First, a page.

The Hour I First Believed
Wally Lamb’s latest novel imagines a couple engulfed in the emotional aftershocks of the Columbine school shootings.
You know how Michelangelo liked to stare at a slab of marble and wait for the work of art to emerge? A similar experience awaits readers of Wally Lamb’s new novel, The Hour I First Believed. The metaphor seems apt, because the 750-page behemoth weighs about as much as a hunk of granite.
Unfortunately, in this case, it’s up to the reader to do the excavating.
School shootings have inspired novels as diverse as Jodi Picoult’s ripped-from-the-headlines bestseller “Nineteen Minutes” and Richard Russo’s National Book Award winner “Empire Falls.” Lamb, whose first two novels, “She’s Come Undone” and “I Know This Much Is True” were both given the Oprah seal of approval, has previously shown an affinity for both teenage voices and the emotional aftereffects of tragedy.
Lamb hasn’t lost his ability for dark humor or for making readers care intensely about his characters, no matter how flawed. He avoids sentimentality, cheap psychological diagnosis, and healing through the power of platitudes.
Where he seems to have tripped up is the unwieldy structure of his story, which is buried under so many dissertations, subplots, tangents (and even Mark Twain sightings) that it requires the patience of, well, a Job.
Which is kind of funny, since that’s what Lamb might as well have named his main character.
Caelum Quirk lives in Connecticut. He grew up on a farm next to a women’s prison started by his great-grandmother.
He’s now a high school English and creative writing teacher married to a nurse. But when his wife, Maureen, has an affair, Caelum takes a wrench to her lover’s car, thereby costing him his job.
At Maureen’s urging, the tenuously reconciled couple head to Littleton, so she can be near the emotionally distant father who sexually abused her when she was 12. (And that’s where my Nuh-uh radar went off for the first time.)
In April of 1999, the great-aunt who raised Caelum ends up in the hospital, and he returns to Connecticut. Aunt Lolly dies, and he’s grappling with grief and the funeral arrangements when Eric Harris and Dylan Klebold go on a rampage, killing 13 people before committing suicide.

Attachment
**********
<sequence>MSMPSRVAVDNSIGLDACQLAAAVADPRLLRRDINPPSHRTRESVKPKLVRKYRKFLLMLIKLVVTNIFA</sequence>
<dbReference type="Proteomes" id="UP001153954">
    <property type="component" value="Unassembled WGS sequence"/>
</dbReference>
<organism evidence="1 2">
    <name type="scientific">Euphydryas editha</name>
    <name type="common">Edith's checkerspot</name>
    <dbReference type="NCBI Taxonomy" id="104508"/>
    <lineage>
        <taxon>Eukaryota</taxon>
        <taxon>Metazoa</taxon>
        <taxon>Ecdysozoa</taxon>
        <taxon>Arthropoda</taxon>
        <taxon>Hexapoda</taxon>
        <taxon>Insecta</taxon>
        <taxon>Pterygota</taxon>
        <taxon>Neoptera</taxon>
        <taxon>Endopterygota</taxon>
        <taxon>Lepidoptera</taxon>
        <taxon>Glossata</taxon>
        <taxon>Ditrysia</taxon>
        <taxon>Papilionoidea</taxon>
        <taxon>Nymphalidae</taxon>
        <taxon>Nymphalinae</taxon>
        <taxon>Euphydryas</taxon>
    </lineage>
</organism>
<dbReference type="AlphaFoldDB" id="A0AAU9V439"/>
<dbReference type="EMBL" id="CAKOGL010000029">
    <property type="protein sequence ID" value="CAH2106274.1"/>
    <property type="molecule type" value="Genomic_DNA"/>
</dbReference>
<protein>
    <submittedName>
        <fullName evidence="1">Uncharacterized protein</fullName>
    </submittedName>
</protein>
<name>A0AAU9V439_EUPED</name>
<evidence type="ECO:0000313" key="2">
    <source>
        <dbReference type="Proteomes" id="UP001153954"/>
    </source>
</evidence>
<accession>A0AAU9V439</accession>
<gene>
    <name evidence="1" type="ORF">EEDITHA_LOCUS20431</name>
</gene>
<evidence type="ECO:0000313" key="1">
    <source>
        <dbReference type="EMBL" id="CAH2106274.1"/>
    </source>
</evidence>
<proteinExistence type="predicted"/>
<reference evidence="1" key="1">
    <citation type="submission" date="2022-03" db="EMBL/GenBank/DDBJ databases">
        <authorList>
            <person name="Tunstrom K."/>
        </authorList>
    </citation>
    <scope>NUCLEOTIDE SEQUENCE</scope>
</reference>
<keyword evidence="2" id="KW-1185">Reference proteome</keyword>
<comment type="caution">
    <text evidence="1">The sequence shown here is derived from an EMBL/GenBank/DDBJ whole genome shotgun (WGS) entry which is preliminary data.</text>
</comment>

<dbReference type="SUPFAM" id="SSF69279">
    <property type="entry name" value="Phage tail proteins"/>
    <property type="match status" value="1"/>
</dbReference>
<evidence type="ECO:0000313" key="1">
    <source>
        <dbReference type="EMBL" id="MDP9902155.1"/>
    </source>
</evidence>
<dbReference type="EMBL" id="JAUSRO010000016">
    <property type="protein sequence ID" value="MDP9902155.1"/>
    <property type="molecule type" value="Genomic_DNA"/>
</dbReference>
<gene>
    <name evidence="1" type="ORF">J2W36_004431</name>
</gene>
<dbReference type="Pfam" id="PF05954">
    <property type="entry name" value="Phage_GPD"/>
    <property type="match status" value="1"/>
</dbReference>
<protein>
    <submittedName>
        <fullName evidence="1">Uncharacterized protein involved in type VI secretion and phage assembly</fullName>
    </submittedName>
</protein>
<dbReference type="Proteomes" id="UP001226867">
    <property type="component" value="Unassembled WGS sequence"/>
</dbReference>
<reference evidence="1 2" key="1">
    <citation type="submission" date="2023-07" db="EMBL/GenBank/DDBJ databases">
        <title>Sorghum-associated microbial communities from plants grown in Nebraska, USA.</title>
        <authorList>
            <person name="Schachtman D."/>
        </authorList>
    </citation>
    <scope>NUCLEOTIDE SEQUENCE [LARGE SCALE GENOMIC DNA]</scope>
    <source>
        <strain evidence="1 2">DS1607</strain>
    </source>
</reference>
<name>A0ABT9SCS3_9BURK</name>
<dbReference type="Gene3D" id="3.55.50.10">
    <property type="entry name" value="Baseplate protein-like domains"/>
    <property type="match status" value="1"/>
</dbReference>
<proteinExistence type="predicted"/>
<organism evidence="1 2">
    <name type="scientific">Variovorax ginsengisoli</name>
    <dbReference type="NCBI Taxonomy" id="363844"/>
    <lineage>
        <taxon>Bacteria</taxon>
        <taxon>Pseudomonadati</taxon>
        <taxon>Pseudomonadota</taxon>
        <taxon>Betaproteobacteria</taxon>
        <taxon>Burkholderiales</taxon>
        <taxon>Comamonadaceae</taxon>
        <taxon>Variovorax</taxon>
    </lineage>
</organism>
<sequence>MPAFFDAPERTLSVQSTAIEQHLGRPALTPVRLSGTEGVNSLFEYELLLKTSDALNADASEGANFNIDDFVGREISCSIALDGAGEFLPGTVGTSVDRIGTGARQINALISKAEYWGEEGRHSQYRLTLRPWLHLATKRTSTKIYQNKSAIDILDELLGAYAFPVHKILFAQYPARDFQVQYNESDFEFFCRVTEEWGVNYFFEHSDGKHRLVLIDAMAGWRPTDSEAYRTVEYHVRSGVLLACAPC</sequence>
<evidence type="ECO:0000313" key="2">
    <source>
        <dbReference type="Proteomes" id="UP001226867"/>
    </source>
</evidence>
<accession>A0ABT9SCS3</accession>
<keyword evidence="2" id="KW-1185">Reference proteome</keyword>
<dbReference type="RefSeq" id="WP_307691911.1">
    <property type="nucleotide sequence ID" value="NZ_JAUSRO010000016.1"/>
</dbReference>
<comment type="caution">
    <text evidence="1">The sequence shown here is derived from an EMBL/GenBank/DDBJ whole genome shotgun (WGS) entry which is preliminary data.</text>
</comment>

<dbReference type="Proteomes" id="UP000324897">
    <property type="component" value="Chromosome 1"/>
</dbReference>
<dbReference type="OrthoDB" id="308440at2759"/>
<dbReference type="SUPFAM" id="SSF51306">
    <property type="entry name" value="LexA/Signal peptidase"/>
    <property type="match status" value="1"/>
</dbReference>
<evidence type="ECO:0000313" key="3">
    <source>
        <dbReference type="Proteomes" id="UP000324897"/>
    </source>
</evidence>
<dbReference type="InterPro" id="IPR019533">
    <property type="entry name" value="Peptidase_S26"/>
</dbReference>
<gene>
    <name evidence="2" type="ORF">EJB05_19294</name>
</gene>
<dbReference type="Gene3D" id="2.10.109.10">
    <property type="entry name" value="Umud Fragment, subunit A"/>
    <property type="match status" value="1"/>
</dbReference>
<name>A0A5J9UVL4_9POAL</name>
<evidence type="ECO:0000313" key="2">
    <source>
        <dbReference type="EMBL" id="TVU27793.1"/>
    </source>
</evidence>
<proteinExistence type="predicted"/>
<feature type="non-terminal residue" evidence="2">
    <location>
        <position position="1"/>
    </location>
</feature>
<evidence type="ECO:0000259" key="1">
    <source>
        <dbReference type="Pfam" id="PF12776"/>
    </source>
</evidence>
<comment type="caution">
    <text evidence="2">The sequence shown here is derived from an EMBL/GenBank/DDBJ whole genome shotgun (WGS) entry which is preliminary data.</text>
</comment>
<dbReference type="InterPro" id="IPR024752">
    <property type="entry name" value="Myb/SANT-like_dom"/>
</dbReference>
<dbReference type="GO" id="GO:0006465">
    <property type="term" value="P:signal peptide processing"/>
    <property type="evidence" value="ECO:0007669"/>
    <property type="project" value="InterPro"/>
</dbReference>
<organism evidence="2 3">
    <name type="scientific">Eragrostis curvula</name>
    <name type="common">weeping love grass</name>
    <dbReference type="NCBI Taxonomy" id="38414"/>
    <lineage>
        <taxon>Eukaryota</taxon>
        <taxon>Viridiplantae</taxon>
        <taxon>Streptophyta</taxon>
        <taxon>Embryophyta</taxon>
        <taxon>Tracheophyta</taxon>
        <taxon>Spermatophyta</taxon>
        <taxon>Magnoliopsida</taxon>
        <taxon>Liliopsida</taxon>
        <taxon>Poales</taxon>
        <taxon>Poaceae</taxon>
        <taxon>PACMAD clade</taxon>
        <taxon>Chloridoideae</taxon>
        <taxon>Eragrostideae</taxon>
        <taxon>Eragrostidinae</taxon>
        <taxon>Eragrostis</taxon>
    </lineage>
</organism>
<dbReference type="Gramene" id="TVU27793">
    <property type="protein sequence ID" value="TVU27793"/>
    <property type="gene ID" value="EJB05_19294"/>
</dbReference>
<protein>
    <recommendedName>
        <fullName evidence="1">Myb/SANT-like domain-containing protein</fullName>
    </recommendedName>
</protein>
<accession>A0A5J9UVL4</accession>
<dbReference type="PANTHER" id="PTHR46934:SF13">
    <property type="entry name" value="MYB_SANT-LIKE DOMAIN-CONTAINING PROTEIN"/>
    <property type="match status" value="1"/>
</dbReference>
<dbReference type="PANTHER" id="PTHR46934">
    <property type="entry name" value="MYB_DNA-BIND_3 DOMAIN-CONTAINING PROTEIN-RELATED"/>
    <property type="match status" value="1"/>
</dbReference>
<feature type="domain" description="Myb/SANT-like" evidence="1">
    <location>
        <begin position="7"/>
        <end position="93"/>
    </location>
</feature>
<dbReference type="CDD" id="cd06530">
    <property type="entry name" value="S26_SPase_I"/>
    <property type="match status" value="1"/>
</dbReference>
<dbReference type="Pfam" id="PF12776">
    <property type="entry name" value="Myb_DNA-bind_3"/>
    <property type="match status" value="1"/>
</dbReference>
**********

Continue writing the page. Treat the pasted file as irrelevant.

Maureen, who was in the library, hides in a cabinet, where she emerges traumatized and unreachable to her husband.
“On that day, Maureen had escaped execution by opening a cabinet door and entering a maze – a many-corridored prison whose four outer walls were fear, anger, guilt, and grief. And because I was powerless to retrieve her – because I, too, entered the labyrinth and became lost – my only option was to find its center, confront the two-headed monster who waited for me there, and murder it.”
The novel is at its strongest when Lamb hews most closely to the Columbine tragedy. The ferocity and journalistic detail of his writing in these sections are among the most powerful of his career.
After the shooting, the couple move back to Connecticut, where Maureen struggles with post-traumatic stress disorder and ends up addicted to Xanax. Driving home from her job at a retirement home, she kills a teenager and ends up a resident in the very prison Caelum’s ancestor founded. Only these days, it’s a rather different place.
This is compelling stuff, but the story of a couple trying to heal from devastation ends up swamped in a morass of reminiscences and family history.
At pivotal moments, we suddenly veer into discussions of Caelum’s emotionally distant mother and alcoholic, absent dad; a bizarre episode with a creepy school janitor; and a long description about a dinner his great-grandmother had with Mark Twain and inventor Nikola Tesla. (I love them both but still can’t figure out how they fit into the book.)
There’s also a 19th-century mystery with a strangely uninvolving payoff.
And in case the novel weren’t topical enough, a couple who lost their house in hurricane Katrina move in with Caelum. One of them is a women’s studies major, who writes her dissertation on Caelum’s ancestor, a Civil War nurse who lobbied to create the reform-minded prison completed by her daughter.
We get to read it, interspersed between ongoing modern tragedies, and somehow, in the shuffle, Maureen gets shoved to the back of the novel.
“The Hour I First Believed” suffers from tragedy overload. As if the Columbine shootings weren’t horror enough, there is manslaughter, dead babies, rampaging Iraqi war veterans, mental illness, lawsuits, alcoholism, the Civil War, sexual abuse, abortion, and kidnapping. (I’m fairly certain I’m leaving a few things out.)
Pretty much everything happens to Caelum and Maureen except getting tied to the railroad tracks. When I finished reading, I felt exhausted and as if someone had beaten me with a first edition of the book.
The emotional bruising isn’t the problem; it’s the fact that if Lamb had only held off on the disaster dogpile he could really have had something profound.
Yvonne Zipp regularly reviews fiction for the Monitor.